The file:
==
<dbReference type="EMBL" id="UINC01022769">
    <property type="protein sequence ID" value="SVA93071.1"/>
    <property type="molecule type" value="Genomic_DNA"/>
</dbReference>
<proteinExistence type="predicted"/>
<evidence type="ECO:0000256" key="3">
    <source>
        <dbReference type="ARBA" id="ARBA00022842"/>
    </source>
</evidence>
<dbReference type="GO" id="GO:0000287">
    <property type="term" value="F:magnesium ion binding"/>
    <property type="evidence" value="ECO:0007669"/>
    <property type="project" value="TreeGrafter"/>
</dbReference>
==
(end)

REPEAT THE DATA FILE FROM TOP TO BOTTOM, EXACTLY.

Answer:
<dbReference type="EMBL" id="UINC01022769">
    <property type="protein sequence ID" value="SVA93071.1"/>
    <property type="molecule type" value="Genomic_DNA"/>
</dbReference>
<proteinExistence type="predicted"/>
<evidence type="ECO:0000256" key="3">
    <source>
        <dbReference type="ARBA" id="ARBA00022842"/>
    </source>
</evidence>
<dbReference type="GO" id="GO:0000287">
    <property type="term" value="F:magnesium ion binding"/>
    <property type="evidence" value="ECO:0007669"/>
    <property type="project" value="TreeGrafter"/>
</dbReference>